The graph above represents OSFI's actual spending for 2018-19 and 2019-20 and planned spending thereafter. Statutory expenditures, which are recovered from respendable revenue, represent over 99% of total expenditures. The remainder of OSFI's spending is funded from a parliamentary appropriation for actuarial services related to federal public sector pension and benefit plans.
OSFI's total authorities (voted and statutory) increased significantly in 2019-20 due to the implementation of the OSFI Strategic Plan 2019-2022, the Phoenix settlement and the impact of a new collective agreement signed in the second half of 2019. The implementation of the Strategic Plan will allow OSFI to keep pace with the continually evolving and increasingly complex environment within which it operates by focusing on the four priorities noted in the
"Plans at a glance" section of this document.
The following table shows actual, forecast and planned spending for each of OSFI's core responsibilities and Internal Services for the years relevant to the current planning year.
2020-21 forecast spending
OSFI's total spending increased by 15.1% in 2019-20 due to the implementation of the OSFI Strategic Plan 2019-22, the Phoenix settlement and salary adjustments pursuant to the ratification of the collective agreement for OSFI employees.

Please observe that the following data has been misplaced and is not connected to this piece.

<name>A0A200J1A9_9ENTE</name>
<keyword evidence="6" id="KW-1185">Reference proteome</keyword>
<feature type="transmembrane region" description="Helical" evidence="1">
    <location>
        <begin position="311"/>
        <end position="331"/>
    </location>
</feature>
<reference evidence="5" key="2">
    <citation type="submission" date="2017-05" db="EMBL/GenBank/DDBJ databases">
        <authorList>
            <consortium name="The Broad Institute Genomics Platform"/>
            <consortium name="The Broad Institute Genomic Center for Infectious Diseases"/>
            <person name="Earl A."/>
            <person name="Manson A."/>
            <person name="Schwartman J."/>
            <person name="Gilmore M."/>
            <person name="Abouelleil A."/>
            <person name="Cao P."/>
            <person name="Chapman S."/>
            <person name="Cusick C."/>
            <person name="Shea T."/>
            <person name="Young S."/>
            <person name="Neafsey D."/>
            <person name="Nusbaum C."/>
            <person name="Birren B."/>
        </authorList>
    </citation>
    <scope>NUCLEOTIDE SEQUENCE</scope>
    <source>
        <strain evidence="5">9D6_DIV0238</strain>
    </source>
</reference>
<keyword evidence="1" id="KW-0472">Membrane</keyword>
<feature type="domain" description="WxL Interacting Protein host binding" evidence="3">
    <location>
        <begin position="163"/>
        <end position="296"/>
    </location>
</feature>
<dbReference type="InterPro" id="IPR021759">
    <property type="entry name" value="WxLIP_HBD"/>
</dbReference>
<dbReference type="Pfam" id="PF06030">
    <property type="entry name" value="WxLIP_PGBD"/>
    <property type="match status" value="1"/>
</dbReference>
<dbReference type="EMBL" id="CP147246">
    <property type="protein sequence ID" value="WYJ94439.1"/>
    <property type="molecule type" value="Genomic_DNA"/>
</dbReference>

Planned spending under Financial Institution and Pension Plan Regulation and Supervision decreases by 1.6% in 2020-21 due to the completion of the multi-year technology project to renew OSFI's supervisory tools, and then increases by 6.5% in 2021-22 due mainly to the ramp up of a data strategy initiative resulting in better leveraging of OSFI's data assets, and continued staffing of vacancies. Thereafter, costs increase by 1.4% and 1.5% for regular economic and merit increases.
Planned spending in Actuarial Services to Federal Government Organizations will increase by 4.4% in 2020-21 and by 9.4% in 2021-22. This is largely due to the filling of vacant positions and completion of a triennial Actuarial Report on the CPP in 2021-22. Planned spending in 2022-23 onwards is expected to remain relatively stable.
Internal Services costs will increase by 11% in both 2019-20 and 2020-21. The increase in 2019-20 is mainly due to salary adjustments pursuant to the ratification of the collective agreement for OSFI employees and the implementation of the OSFI Strategic Plan 2019-2022. In 2020-21 the increase is driven by unplanned COVID-19 related costs and implementation of cloud-based technology.
The following table shows actual, forecast and planned full-time equivalents (FTEs) for each core responsibility in OSFI's departmental results framework and to Internal Services for the years relevant to the current planning year.